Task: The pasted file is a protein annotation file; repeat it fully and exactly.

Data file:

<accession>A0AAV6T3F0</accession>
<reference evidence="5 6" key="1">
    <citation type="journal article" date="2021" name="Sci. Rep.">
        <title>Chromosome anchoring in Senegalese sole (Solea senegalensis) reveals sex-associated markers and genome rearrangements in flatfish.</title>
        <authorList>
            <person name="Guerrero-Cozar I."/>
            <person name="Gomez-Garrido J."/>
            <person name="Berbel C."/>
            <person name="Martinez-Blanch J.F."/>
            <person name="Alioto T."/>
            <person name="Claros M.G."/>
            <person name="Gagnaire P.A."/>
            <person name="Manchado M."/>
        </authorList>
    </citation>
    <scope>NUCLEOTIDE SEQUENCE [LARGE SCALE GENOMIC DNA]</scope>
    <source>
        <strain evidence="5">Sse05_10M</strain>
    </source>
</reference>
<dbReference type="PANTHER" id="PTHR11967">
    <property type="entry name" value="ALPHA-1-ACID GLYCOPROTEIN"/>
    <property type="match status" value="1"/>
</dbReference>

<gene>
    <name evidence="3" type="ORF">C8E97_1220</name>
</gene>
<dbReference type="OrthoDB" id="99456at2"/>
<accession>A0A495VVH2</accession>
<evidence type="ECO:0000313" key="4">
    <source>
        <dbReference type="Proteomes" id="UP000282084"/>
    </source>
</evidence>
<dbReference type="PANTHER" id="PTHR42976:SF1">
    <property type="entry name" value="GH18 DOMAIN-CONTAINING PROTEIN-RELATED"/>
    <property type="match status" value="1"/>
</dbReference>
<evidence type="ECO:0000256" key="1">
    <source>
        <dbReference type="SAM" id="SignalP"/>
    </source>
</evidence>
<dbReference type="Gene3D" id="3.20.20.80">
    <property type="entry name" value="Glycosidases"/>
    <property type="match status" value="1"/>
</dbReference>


<accession>A0AAV6T3F0</accession>
<reference evidence="5 6" key="1">
    <citation type="journal article" date="2021" name="Sci. Rep.">
        <title>Chromosome anchoring in Senegalese sole (Solea senegalensis) reveals sex-associated markers and genome rearrangements in flatfish.</title>
        <authorList>
            <person name="Guerrero-Cozar I."/>
            <person name="Gomez-Garrido J."/>
            <person name="Berbel C."/>
            <person name="Martinez-Blanch J.F."/>
            <person name="Alioto T."/>
            <person name="Claros M.G."/>
            <person name="Gagnaire P.A."/>
            <person name="Manchado M."/>
        </authorList>
    </citation>
    <scope>NUCLEOTIDE SEQUENCE [LARGE SCALE GENOMIC DNA]</scope>
    <source>
        <strain evidence="5">Sse05_10M</strain>
    </source>
</reference>
<dbReference type="PANTHER" id="PTHR11967">
    <property type="entry name" value="ALPHA-1-ACID GLYCOPROTEIN"/>
    <property type="match status" value="1"/>
</dbReference>

<gene>
    <name evidence="3" type="ORF">C8E97_1220</name>
</gene>
<dbReference type="OrthoDB" id="99456at2"/>
<accession>A0A495VVH2</accession>
<evidence type="ECO:0000313" key="4">
    <source>
        <dbReference type="Proteomes" id="UP000282084"/>
    </source>
</evidence>
<dbReference type="PANTHER" id="PTHR42976:SF1">
    <property type="entry name" value="GH18 DOMAIN-CONTAINING PROTEIN-RELATED"/>
    <property type="match status" value="1"/>
</dbReference>
<evidence type="ECO:0000256" key="1">
    <source>
        <dbReference type="SAM" id="SignalP"/>
    </source>
</evidence>
<dbReference type="Gene3D" id="3.20.20.80">
    <property type="entry name" value="Glycosidases"/>
    <property type="match status" value="1"/>
</dbReference>